Creating a Safe Place for Girls to Play Sports - Part 1: The Landscape
I had the pleasure of leading a sport activity day in Vizag, India on the Bay of Bengal, for a group of 40 girls aged 11 - 15 years old. This sports day was one of hundreds that took place throughout India this year as part of "The Nanhi Kali Sports Project”, a partnership between Global Nomad’s World (GNW), and The Naandi Foundation. The project includes 37,000 female participants and 1800 female officials and is continuing to evolve to create a sports curriculum for over 150 000 girls throughout the country.
As I arrived to the grounds of one of the local schools in the early morning, I was thrilled to see hundreds and hundreds of active children joyfully playing numerous sports including volleyball, cricket, and badminton. The only thing missing in this picture was: Girls. Every single participant was a boy!
So, as the 40 eager girls looked on from their seated area for our event to begin, I went and joined the boys’ volleyball game! The boys were both thrilled and shocked to have me join and I took advantage of their momentary bewilderment to serve two aces!! Only once the school bell rang and all the space was cleared, would the girls take to the field to participate in their first ever Nanhi Kali Sports Day.
One major challenge in organising sports for girls in India is creating a safe place for them to play. One of the most basic elements of this challenge is offering an actual physical safe landscape for them to play on. In my experience with organising sports in North America or Europe, this was more of a simple question of contacting a school or sports venue and reserving the space to play. Not only will your reservation include your exclusive use of the facility but also guaranteed a safe facility with all amenities. But, in India this process is much more complicated.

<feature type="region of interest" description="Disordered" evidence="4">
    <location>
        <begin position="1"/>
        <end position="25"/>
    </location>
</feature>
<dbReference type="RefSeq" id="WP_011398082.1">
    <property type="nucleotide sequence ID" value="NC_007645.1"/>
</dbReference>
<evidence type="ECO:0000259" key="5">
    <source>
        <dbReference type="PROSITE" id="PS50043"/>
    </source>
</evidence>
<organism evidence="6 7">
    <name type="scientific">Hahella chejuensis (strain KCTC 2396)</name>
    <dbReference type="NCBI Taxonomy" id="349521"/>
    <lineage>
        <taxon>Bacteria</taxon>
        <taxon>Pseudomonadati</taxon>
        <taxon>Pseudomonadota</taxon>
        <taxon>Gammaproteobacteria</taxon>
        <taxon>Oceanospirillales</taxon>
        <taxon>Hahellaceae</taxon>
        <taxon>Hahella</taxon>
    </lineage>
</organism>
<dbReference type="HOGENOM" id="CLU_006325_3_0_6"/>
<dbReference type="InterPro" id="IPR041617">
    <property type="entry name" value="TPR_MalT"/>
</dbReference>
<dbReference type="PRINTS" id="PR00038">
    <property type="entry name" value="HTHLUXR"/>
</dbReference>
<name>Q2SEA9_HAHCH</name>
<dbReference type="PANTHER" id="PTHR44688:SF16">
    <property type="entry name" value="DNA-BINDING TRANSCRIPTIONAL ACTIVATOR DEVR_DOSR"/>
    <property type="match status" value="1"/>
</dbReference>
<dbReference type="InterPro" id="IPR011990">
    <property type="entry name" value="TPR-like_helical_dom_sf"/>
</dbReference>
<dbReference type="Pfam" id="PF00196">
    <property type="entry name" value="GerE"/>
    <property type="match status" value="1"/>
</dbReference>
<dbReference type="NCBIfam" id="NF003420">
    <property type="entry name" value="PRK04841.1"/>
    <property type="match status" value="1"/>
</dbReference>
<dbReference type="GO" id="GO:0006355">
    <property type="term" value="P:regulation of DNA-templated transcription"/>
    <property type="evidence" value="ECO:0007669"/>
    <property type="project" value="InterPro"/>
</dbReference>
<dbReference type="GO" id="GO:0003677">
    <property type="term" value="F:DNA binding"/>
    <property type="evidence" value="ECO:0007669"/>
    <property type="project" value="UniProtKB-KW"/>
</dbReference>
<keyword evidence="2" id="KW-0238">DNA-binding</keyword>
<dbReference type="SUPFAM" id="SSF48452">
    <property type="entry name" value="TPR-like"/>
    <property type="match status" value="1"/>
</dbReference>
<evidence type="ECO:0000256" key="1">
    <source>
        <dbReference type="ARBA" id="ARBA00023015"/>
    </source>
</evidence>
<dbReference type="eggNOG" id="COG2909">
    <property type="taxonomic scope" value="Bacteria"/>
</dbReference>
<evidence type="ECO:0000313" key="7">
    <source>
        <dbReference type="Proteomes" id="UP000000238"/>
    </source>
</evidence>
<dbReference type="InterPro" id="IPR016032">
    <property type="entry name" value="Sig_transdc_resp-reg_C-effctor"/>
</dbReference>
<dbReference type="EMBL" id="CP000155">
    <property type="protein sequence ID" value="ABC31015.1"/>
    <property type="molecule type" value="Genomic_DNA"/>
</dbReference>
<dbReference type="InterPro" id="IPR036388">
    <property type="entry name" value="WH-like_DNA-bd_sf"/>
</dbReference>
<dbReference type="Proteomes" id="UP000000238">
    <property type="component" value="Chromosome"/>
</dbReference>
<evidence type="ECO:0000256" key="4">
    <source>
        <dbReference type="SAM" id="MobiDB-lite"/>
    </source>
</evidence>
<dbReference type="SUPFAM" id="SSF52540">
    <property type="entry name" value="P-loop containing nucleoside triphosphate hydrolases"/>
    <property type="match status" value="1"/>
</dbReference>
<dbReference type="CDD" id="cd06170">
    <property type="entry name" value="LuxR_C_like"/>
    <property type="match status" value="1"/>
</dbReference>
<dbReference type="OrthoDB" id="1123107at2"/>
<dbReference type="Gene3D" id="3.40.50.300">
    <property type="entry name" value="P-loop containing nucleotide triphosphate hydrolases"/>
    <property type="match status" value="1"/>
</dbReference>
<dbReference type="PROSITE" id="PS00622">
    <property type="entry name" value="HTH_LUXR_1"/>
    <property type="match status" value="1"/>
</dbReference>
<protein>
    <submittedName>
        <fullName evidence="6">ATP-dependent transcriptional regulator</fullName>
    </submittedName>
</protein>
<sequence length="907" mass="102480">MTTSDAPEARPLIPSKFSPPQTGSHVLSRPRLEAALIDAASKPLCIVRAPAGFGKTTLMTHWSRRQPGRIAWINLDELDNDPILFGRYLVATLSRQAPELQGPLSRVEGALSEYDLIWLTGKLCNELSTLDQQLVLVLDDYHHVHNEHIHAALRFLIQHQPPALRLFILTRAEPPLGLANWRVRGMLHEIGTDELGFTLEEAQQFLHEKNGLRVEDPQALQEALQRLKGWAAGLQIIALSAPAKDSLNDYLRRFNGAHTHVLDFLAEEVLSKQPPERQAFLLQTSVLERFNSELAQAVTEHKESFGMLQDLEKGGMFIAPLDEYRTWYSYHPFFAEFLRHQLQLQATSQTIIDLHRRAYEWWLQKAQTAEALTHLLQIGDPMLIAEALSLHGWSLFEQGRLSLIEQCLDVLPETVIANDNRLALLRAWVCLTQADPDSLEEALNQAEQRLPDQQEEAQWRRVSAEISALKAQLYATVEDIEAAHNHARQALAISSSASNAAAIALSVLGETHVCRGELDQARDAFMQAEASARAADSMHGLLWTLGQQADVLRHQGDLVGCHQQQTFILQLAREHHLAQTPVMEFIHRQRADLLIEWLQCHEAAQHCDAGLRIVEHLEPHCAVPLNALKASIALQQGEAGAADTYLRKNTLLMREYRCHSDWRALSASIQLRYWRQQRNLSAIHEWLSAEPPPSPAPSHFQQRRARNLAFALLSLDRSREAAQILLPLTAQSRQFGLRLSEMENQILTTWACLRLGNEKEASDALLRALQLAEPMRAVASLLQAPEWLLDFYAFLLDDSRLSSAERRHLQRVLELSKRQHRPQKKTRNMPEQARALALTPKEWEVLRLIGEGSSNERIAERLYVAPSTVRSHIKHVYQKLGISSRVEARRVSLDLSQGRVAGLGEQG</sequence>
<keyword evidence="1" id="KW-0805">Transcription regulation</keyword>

As was the case of Vizag, school grounds have, often times, been used for the Nanhi Kali sports events. But contrary to my experience elsewhere, one can not assume that the landscape is “safe” for the girls to start their activity. These open spaces are usually filled with not only people but also debris. Time is spent removing obstacles such as large rocks and some garbage from the area. Also, don’t be surprised to have the occasional wild dogs, goats or even cows cross your path during your sporting activity!
Reserving a space, exclusively for the girls to play, is another big challenge. In an extremely densely populated country such as India, space is an incredible valued commodity. One can not simply make a phone call and reserve a space. This is where the expertise and experience of The Naandi Foundation is crucial in this sports journey. Through thousands of female community educators, the Naandi Foundation has worked closely, for decades, with the community; developing the trust of families, government, authorities and school officials. Oftentimes, these ladies work tirelessly going door to door, speaking to the families and authorities. It is through this stealth network, built up from years of development, that the Nanhi Kali Sports Program can reserve an exclusive place for the girls to play. As the Vizag experience clearly demonstrates, the exclusivity of the venue, adds a critical sense of “safety” for the girls to play.
But, with many interested and curious observers, the temptation for others to slowly return to reclaim the space is always a risk. To help maintain the exclusivity of the space for the duration of the activity, the Naandi network depends on their relationship with the authorities, and at times security personnel are employed to keep a caring watchful eye on the girls’ sporting activities.
Preparing the physical landscape for girls to play sports is just one key element that this Nanhi Kali project applies to help ensure a safe space for tens of thousands of girls to play sports in India. The Naandi Foundations lengthy experience and understanding of the safety needs of the girls, is an incredibly invaluable tool in this sport project journey
Stay tuned for Part 2 of this posting where we look at another element of the Nanhi Kali Sport Project that helps to create a safe place for girls to play sports: A Space Free from Cultural Judgement.
The Naandi Foundation should be an example to NGOs who have similar development expertise and thus, a wonderful potential to build a sport for life journey for their population. GNW would like to invite you to the conversation and encourage you to unleash this wonderful sport potential. Let the sport journey begin! Contact firstname.lastname@example.org #GNW